This President is a Four Seasons Roadster and one of only nine known examples surviving. It rides on a 135-inch wheelbase chassis powered by a 122-horsepower in-line eight-cylinder engine. The original price was $1,855. Many standard features included a cigar lighter, clock and Trico vacuum wiper.

By Daniel Vaughan | Jul 2010
Roadster Convertible
All 1932 Presidents featured new bodies and rode on a 135-inch wheelbase. Rear hinged doors and spoked 'artillery' wheels also were new that year. This is one of fewer than ten 1932 President Convertible Coupes known to exist.
Convertible Sedan
This was the top of the Studebaker line in the Classic era. Only a handful of this model were custom made and only two are remaining today. The car was initially sold to Archival Grove Kent of California in 1932. He retired to Mexico in 1944 and took the car with him. In 1965, he sold the car Jose Luis Franco Montes who passed the car to Lionel Stone of Sherman Oaks, California.

The original motor and instrument panel had been sold. In 2006, the current owners purchased the car from Mr. Stone and began a nine year restoration project. The original motor was located. All the other missing or damaged pieces have been found or recreated. Invaluable help was received from the Studebaker Museum Archives and other Studebaker enthusiasts.
The Studebaker Company was formed in 1852 as a wagon manufacturer and eventually changed to automotive production, making them one of the oldest names in the automobile industry. They were in the automotive business from 1902 through 1966, a total of 64 years. They produced electric powered cars for the first two years and introduced gasoline power in 1904. During the 1920's they produced vehicles in the mid-priced range and showed great promise during the late 1920s. In 1927 Studebaker moved up-market and into the luxury car segment with their President model line. The President was given a powerful eight-cylinder engine that was worthy of the elegant coachwork that it carried. The engine earned Studebaker a reputation in power, performance and endurance. In 1931 a Studebaker President outfitted with a nine-bearing engine won the Pikes Peak hillclimb.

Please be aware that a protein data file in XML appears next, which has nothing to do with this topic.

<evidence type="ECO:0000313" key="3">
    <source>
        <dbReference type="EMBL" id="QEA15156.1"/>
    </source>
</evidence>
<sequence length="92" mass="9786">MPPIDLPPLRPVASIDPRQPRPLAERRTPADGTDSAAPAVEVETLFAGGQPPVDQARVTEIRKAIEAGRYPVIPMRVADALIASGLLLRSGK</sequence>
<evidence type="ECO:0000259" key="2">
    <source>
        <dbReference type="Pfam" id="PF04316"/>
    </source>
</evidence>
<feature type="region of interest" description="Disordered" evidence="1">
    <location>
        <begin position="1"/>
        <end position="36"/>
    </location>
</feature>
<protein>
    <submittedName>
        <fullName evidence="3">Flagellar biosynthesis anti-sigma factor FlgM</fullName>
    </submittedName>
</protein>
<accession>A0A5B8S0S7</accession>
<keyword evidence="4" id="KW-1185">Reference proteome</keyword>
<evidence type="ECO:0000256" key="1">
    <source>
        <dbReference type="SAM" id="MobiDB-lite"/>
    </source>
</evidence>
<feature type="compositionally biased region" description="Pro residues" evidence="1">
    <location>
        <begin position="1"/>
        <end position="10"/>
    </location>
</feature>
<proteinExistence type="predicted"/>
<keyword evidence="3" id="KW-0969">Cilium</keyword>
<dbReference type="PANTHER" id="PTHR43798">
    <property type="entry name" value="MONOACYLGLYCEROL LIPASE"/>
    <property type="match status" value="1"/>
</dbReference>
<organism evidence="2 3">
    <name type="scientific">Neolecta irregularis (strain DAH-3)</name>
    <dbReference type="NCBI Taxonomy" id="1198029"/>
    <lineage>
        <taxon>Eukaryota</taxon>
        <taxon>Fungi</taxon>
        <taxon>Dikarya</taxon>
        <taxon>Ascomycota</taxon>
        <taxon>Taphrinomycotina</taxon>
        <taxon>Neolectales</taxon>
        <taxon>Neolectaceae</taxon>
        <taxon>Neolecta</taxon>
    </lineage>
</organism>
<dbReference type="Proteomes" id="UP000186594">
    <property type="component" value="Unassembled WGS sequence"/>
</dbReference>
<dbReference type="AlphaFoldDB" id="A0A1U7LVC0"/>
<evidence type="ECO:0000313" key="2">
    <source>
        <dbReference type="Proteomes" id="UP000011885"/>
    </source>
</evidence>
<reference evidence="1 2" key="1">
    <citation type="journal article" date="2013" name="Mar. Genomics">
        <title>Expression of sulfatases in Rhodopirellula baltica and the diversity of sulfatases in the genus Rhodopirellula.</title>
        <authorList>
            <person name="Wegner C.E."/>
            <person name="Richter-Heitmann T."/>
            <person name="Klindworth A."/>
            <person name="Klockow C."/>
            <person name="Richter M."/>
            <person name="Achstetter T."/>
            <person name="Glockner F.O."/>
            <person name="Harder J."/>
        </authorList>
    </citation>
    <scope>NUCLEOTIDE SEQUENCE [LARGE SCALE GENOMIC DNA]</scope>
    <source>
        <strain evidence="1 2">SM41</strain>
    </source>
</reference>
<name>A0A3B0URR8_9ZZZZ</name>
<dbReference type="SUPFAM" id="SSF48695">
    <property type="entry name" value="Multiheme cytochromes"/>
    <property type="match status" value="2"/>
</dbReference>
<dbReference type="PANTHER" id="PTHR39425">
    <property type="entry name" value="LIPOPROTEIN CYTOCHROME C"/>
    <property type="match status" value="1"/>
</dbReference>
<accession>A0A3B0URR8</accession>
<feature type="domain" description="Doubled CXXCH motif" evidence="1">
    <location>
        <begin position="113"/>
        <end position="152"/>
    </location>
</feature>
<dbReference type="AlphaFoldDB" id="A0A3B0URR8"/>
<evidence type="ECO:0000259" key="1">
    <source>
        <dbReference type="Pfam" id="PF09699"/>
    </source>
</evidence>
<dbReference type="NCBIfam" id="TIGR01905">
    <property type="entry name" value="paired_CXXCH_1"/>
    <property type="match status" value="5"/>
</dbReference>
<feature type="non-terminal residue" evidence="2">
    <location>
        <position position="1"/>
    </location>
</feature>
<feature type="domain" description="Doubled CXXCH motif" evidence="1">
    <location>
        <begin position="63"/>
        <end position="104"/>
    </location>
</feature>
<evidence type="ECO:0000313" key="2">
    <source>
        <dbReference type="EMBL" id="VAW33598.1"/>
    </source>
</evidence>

The Studebaker President stayed in production until 1942 and later reappeared in 1955 and discontinued again in 1958. The first Studebaker was built on July 23rd, 1926 and was given the internal named the ES. The goal of the President was to be the finest, most powerful, dependable, and luxurious car on the American market. By establishing land speed records in the late 1920's and early 1930's, the President cemented its name in the performance department. The powerful nine-bearing eight-cylinder engine captured 114 records, 35 of which would stand for 35 years. The long bodies meant there was plenty of interior room for the passengers and no expense was spared when creating these automotive marvels.